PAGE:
478 PART 3 • Market Structure and Competitive Strategy

a cartel called Mercurio Europeo kept the price of mercury close to monopoly

levels, and an international cartel monopolized the iodine market from 1878

through 1939. However, most cartels have failed to raise prices. An international

copper cartel operates to this day, but it has never had a significant impact on copper prices. Cartel attempts to drive up the prices of tin, coffee, tea, and cocoa have

also failed.12

Recall from §10.2 that

monopoly power refers to

market power on the part of

a seller—the ability of a firm

to price its product above its

marginal cost of production.

CONDITIONS FOR CARTEL SUCCESS Why do some cartels succeed while

others fail? There are two conditions for cartel success. First, a stable cartel

organization must be formed whose members agree on price and production

levels and then adhere to that agreement. Unlike our prisoners in the prisoners’ dilemma, cartel members can talk to each other to formalize an agreement.

This does not mean, however, that agreeing is easy. Different members may

have different costs, different assessments of market demand, and even different objectives, and they may therefore want to set price at different levels.

Furthermore, each member of the cartel will be tempted to “cheat” by lowering

its price slightly to capture a larger market share than it was allotted. Most often,

only the threat of a long-term return to competitive prices deters cheating of this

sort. But if the profits from cartelization are large enough, that threat may be


The second condition is the potential for monopoly power. Even if a cartel

can solve its organizational problems, there will be little room to raise price if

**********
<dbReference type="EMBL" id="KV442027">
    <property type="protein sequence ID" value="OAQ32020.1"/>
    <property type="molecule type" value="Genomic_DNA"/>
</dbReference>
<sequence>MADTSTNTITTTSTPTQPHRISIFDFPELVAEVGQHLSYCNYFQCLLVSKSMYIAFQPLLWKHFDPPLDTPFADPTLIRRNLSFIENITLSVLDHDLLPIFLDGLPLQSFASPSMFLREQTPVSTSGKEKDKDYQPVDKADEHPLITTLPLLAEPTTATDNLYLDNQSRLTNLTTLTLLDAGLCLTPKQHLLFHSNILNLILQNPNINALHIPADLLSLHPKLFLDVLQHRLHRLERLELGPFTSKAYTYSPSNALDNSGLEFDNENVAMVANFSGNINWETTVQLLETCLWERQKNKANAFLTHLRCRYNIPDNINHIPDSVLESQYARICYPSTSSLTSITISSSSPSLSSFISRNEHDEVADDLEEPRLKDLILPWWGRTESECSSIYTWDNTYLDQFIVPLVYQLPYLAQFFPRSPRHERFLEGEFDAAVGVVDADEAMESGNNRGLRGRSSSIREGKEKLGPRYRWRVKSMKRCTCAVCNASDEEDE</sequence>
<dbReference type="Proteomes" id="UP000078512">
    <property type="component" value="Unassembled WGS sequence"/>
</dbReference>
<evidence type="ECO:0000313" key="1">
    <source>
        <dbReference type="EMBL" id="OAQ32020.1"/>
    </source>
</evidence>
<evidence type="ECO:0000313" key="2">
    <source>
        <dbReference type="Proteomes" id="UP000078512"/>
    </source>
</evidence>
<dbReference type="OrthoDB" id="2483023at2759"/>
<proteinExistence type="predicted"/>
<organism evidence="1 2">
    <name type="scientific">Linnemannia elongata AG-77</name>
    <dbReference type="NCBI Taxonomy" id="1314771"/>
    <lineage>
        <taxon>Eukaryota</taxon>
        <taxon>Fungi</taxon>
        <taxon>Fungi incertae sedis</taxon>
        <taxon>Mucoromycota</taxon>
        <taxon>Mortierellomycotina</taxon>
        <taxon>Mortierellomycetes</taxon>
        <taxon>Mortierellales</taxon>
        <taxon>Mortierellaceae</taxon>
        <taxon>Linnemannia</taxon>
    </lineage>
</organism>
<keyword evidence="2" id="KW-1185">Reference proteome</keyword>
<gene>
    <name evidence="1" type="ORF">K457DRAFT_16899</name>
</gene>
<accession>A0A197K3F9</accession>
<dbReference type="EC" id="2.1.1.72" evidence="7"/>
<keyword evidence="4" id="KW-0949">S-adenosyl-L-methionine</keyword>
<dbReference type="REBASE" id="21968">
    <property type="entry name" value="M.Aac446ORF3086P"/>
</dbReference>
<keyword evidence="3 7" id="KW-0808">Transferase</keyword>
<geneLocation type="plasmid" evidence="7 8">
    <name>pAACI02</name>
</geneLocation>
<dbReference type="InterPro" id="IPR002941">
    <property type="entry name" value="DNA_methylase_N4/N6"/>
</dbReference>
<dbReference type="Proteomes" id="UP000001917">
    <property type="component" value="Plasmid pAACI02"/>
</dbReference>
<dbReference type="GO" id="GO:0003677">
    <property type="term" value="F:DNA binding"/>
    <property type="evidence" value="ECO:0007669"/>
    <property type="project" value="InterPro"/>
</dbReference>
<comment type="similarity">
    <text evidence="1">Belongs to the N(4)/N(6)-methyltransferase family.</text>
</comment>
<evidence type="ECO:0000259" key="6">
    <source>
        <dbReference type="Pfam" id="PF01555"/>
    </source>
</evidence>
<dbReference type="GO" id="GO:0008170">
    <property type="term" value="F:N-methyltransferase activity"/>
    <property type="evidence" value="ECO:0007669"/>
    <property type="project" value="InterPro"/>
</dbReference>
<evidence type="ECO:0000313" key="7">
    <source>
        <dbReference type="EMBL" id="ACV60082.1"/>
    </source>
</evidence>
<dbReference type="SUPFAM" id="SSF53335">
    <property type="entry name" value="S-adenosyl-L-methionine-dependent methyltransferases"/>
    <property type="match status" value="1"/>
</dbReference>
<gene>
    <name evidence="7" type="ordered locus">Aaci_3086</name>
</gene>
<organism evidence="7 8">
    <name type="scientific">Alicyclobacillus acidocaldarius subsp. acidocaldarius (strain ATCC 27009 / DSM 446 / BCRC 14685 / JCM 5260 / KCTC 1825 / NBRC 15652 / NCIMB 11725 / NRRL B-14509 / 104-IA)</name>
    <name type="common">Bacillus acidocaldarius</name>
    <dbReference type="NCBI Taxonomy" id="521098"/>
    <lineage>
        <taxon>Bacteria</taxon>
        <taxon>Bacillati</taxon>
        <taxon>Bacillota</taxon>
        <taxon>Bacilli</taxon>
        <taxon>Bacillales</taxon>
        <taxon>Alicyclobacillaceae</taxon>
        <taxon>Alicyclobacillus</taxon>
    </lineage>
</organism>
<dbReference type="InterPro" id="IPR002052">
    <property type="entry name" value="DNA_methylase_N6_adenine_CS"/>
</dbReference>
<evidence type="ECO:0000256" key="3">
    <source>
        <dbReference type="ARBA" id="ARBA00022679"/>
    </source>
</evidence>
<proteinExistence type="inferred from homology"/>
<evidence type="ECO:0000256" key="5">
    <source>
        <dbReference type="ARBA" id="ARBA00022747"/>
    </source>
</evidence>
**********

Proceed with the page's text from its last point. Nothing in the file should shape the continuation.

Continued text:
it faces a highly elastic demand curve. Potential monopoly power may be the

most important condition for success; if the potential gains from cooperation

are large, cartel members will have more incentive to solve their organizational


Analysis of Cartel Pricing

Only rarely do all the producers of a good combine to form a cartel. A cartel

usually accounts for only a portion of total production and must take into

account the supply response of competitive (noncartel) producers when it sets

price. Cartel pricing can thus be analyzed by using the dominant firm model

discussed earlier. We will apply this model to two cartels, the OPEC oil cartel

and the CIPEC copper cartel.13 This will help us understand why OPEC was successful in raising price while CIPEC was not.

ANALYZING OPEC Figure 12.10 illustrates the case of OPEC. Total demand

TD is the total world demand curve for crude oil, and Sc is the competitive

(non-OPEC) supply curve. The demand for OPEC oil DOPEC is the difference

between total demand and competitive supply, and MROPEC is the corresponding

marginal revenue curve. MCOPEC is OPEC’s marginal cost curve; as you can see,

OPEC has much lower production costs than do non-OPEC producers. OPEC’s

marginal revenue and marginal cost are equal at quantity QOPEC, which is the

quantity that OPEC will produce. We see from OPEC’s demand curve that the

price will be P*, at which competitive supply is Qc.